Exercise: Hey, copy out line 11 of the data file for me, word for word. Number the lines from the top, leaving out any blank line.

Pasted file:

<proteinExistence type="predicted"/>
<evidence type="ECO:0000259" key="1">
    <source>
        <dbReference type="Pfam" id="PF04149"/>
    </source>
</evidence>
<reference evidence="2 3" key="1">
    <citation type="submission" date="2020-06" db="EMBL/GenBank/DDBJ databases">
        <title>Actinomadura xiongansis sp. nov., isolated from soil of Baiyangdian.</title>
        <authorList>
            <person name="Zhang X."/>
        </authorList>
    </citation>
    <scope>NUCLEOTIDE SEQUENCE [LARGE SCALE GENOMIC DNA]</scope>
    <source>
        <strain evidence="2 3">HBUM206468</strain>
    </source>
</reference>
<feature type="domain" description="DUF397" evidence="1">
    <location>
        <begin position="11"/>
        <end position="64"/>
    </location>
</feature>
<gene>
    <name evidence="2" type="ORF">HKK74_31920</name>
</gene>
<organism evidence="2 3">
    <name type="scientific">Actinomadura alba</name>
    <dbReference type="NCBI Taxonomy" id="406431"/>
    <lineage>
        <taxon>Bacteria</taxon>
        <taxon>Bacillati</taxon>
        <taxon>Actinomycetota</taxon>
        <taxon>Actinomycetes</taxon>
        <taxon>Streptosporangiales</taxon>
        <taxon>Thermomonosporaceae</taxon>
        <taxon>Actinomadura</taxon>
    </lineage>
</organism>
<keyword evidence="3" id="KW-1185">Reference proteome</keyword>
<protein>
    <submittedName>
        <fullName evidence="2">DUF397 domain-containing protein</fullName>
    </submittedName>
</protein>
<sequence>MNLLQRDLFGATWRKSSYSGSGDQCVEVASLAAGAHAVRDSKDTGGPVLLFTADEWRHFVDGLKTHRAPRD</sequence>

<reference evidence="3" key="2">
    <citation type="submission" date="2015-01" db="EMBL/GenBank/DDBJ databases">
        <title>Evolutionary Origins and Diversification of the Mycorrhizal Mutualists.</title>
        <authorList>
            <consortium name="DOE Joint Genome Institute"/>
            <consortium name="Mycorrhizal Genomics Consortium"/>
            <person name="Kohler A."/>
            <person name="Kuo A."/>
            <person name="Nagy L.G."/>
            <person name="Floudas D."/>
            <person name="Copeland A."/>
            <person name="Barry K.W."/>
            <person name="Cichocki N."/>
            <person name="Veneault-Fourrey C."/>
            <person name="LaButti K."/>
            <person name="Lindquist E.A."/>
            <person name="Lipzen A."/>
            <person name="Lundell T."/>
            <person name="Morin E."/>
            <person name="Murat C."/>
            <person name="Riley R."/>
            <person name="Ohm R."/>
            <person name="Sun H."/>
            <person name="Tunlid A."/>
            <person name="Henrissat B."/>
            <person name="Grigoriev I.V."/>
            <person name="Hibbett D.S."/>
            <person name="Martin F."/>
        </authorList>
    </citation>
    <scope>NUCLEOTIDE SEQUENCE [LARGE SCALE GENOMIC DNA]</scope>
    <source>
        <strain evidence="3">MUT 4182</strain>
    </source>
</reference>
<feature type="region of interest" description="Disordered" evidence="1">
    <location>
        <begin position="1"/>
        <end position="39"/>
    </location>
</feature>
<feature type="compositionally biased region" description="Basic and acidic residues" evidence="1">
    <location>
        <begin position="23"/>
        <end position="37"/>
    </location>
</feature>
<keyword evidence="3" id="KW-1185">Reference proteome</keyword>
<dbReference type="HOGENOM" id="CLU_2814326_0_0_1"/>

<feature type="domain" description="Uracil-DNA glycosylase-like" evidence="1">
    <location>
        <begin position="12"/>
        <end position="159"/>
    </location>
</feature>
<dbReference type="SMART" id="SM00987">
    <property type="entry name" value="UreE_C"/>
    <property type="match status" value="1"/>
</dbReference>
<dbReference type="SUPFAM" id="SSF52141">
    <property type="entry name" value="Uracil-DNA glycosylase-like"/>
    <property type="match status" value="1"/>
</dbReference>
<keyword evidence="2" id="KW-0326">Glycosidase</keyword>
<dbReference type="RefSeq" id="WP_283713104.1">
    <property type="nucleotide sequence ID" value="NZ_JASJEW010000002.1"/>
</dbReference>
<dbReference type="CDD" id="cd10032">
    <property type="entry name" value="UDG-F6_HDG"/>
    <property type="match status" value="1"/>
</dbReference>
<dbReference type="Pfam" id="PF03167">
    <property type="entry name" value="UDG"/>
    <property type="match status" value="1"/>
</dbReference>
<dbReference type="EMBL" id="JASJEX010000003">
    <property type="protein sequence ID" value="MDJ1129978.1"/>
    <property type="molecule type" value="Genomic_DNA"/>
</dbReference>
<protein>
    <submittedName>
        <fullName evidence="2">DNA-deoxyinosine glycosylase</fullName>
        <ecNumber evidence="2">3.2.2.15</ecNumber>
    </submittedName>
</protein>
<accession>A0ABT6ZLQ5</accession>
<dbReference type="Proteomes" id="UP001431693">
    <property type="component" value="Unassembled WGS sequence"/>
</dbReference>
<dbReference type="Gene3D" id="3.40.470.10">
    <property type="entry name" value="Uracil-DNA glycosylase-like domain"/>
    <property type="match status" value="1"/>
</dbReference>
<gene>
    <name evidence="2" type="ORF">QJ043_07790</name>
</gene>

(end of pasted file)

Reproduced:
            <person name="Zhang X."/>